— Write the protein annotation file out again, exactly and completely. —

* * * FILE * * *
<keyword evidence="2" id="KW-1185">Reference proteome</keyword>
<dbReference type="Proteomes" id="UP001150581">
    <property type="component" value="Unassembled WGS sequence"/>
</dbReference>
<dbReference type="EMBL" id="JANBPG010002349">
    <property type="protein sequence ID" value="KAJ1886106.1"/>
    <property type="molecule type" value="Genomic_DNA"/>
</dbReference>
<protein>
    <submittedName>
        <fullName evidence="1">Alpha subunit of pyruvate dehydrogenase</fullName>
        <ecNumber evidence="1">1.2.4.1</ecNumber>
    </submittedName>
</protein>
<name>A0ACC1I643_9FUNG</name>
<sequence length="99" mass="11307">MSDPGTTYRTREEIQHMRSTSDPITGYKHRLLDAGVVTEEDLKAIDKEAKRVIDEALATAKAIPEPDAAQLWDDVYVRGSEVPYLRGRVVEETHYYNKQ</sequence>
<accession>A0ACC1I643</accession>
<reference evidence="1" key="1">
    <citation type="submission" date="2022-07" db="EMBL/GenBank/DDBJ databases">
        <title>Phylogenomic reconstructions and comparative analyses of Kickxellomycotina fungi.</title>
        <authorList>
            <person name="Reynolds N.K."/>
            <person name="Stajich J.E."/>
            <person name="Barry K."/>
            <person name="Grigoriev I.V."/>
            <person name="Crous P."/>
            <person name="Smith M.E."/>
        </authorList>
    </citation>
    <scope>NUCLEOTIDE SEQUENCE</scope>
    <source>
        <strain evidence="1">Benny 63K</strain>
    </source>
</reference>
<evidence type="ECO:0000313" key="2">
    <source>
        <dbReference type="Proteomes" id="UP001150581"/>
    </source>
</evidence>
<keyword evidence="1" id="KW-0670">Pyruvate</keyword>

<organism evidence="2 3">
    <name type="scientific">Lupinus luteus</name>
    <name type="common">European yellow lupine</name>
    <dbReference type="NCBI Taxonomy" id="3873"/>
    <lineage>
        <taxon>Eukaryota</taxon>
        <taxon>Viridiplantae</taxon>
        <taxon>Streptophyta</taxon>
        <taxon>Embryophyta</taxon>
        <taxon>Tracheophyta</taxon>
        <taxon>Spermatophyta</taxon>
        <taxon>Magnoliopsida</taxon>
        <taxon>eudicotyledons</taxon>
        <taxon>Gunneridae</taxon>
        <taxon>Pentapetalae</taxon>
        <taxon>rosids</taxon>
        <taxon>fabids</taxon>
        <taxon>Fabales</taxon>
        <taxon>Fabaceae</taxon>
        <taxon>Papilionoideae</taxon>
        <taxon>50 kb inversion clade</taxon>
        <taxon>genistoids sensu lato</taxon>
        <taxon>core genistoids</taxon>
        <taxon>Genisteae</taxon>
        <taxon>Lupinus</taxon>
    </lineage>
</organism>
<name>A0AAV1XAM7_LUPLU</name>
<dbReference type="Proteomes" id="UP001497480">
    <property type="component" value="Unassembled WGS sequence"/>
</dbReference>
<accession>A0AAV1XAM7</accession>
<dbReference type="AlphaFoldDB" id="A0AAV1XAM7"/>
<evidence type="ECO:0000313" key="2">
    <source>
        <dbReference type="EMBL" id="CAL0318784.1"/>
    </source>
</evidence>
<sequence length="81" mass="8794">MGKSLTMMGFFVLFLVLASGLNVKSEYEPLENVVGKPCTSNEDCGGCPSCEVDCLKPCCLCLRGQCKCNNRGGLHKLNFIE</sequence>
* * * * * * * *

<keyword evidence="2" id="KW-1185">Reference proteome</keyword>
<dbReference type="Proteomes" id="UP001150581">
    <property type="component" value="Unassembled WGS sequence"/>
</dbReference>
<dbReference type="EMBL" id="JANBPG010002349">
    <property type="protein sequence ID" value="KAJ1886106.1"/>
    <property type="molecule type" value="Genomic_DNA"/>
</dbReference>
<protein>
    <submittedName>
        <fullName evidence="1">Alpha subunit of pyruvate dehydrogenase</fullName>
        <ecNumber evidence="1">1.2.4.1</ecNumber>
    </submittedName>
</protein>
<name>A0ACC1I643_9FUNG</name>
<sequence length="99" mass="11307">MSDPGTTYRTREEIQHMRSTSDPITGYKHRLLDAGVVTEEDLKAIDKEAKRVIDEALATAKAIPEPDAAQLWDDVYVRGSEVPYLRGRVVEETHYYNKQ</sequence>
<accession>A0ACC1I643</accession>
<reference evidence="1" key="1">
    <citation type="submission" date="2022-07" db="EMBL/GenBank/DDBJ databases">
        <title>Phylogenomic reconstructions and comparative analyses of Kickxellomycotina fungi.</title>
        <authorList>
            <person name="Reynolds N.K."/>
            <person name="Stajich J.E."/>
            <person name="Barry K."/>
            <person name="Grigoriev I.V."/>
            <person name="Crous P."/>
            <person name="Smith M.E."/>
        </authorList>
    </citation>
    <scope>NUCLEOTIDE SEQUENCE</scope>
    <source>
        <strain evidence="1">Benny 63K</strain>
    </source>
</reference>
<evidence type="ECO:0000313" key="2">
    <source>
        <dbReference type="Proteomes" id="UP001150581"/>
    </source>
</evidence>
<keyword evidence="1" id="KW-0670">Pyruvate</keyword>

<organism evidence="2 3">
    <name type="scientific">Lupinus luteus</name>
    <name type="common">European yellow lupine</name>
    <dbReference type="NCBI Taxonomy" id="3873"/>
    <lineage>
        <taxon>Eukaryota</taxon>
        <taxon>Viridiplantae</taxon>
        <taxon>Streptophyta</taxon>
        <taxon>Embryophyta</taxon>
        <taxon>Tracheophyta</taxon>
        <taxon>Spermatophyta</taxon>
        <taxon>Magnoliopsida</taxon>
        <taxon>eudicotyledons</taxon>
        <taxon>Gunneridae</taxon>
        <taxon>Pentapetalae</taxon>
        <taxon>rosids</taxon>
        <taxon>fabids</taxon>
        <taxon>Fabales</taxon>
        <taxon>Fabaceae</taxon>
        <taxon>Papilionoideae</taxon>
        <taxon>50 kb inversion clade</taxon>
        <taxon>genistoids sensu lato</taxon>
        <taxon>core genistoids</taxon>
        <taxon>Genisteae</taxon>
        <taxon>Lupinus</taxon>
    </lineage>
</organism>
<name>A0AAV1XAM7_LUPLU</name>
<dbReference type="Proteomes" id="UP001497480">
    <property type="component" value="Unassembled WGS sequence"/>
</dbReference>
<accession>A0AAV1XAM7</accession>
<dbReference type="AlphaFoldDB" id="A0AAV1XAM7"/>
<evidence type="ECO:0000313" key="2">
    <source>
        <dbReference type="EMBL" id="CAL0318784.1"/>
    </source>
</evidence>
<sequence length="81" mass="8794">MGKSLTMMGFFVLFLVLASGLNVKSEYEPLENVVGKPCTSNEDCGGCPSCEVDCLKPCCLCLRGQCKCNNRGGLHKLNFIE</sequence>